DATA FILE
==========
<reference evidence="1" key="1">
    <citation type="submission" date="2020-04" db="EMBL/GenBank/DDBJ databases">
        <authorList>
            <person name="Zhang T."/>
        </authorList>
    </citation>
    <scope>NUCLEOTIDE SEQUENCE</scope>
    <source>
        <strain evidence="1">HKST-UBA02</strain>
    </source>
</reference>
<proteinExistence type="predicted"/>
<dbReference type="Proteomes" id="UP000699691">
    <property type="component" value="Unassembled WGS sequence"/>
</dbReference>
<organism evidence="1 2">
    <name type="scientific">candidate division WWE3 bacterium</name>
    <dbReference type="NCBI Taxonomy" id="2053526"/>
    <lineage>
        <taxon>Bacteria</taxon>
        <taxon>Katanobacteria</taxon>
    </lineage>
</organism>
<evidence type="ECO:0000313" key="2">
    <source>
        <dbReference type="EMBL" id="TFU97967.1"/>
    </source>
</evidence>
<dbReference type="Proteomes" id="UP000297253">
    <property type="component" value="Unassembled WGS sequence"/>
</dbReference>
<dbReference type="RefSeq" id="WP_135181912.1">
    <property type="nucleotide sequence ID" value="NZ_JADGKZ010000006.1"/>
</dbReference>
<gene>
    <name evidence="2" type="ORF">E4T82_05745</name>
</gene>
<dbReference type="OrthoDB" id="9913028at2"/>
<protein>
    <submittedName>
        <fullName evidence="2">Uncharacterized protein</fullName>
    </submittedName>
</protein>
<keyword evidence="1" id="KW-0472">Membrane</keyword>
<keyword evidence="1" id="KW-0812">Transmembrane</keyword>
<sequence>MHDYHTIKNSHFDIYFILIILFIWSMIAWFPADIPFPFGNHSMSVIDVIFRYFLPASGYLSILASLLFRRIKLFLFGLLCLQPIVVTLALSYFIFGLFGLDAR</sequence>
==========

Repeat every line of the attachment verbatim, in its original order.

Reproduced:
<reference evidence="1" key="1">
    <citation type="submission" date="2020-04" db="EMBL/GenBank/DDBJ databases">
        <authorList>
            <person name="Zhang T."/>
        </authorList>
    </citation>
    <scope>NUCLEOTIDE SEQUENCE</scope>
    <source>
        <strain evidence="1">HKST-UBA02</strain>
    </source>
</reference>
<proteinExistence type="predicted"/>
<dbReference type="Proteomes" id="UP000699691">
    <property type="component" value="Unassembled WGS sequence"/>
</dbReference>
<organism evidence="1 2">
    <name type="scientific">candidate division WWE3 bacterium</name>
    <dbReference type="NCBI Taxonomy" id="2053526"/>
    <lineage>
        <taxon>Bacteria</taxon>
        <taxon>Katanobacteria</taxon>
    </lineage>
</organism>
<evidence type="ECO:0000313" key="2">
    <source>
        <dbReference type="EMBL" id="TFU97967.1"/>
    </source>
</evidence>
<dbReference type="Proteomes" id="UP000297253">
    <property type="component" value="Unassembled WGS sequence"/>
</dbReference>
<dbReference type="RefSeq" id="WP_135181912.1">
    <property type="nucleotide sequence ID" value="NZ_JADGKZ010000006.1"/>
</dbReference>
<gene>
    <name evidence="2" type="ORF">E4T82_05745</name>
</gene>
<dbReference type="OrthoDB" id="9913028at2"/>
<protein>
    <submittedName>
        <fullName evidence="2">Uncharacterized protein</fullName>
    </submittedName>
</protein>
<keyword evidence="1" id="KW-0472">Membrane</keyword>
<keyword evidence="1" id="KW-0812">Transmembrane</keyword>
<sequence>MHDYHTIKNSHFDIYFILIILFIWSMIAWFPADIPFPFGNHSMSVIDVIFRYFLPASGYLSILASLLFRRIKLFLFGLLCLQPIVVTLALSYFIFGLFGLDAR</sequence>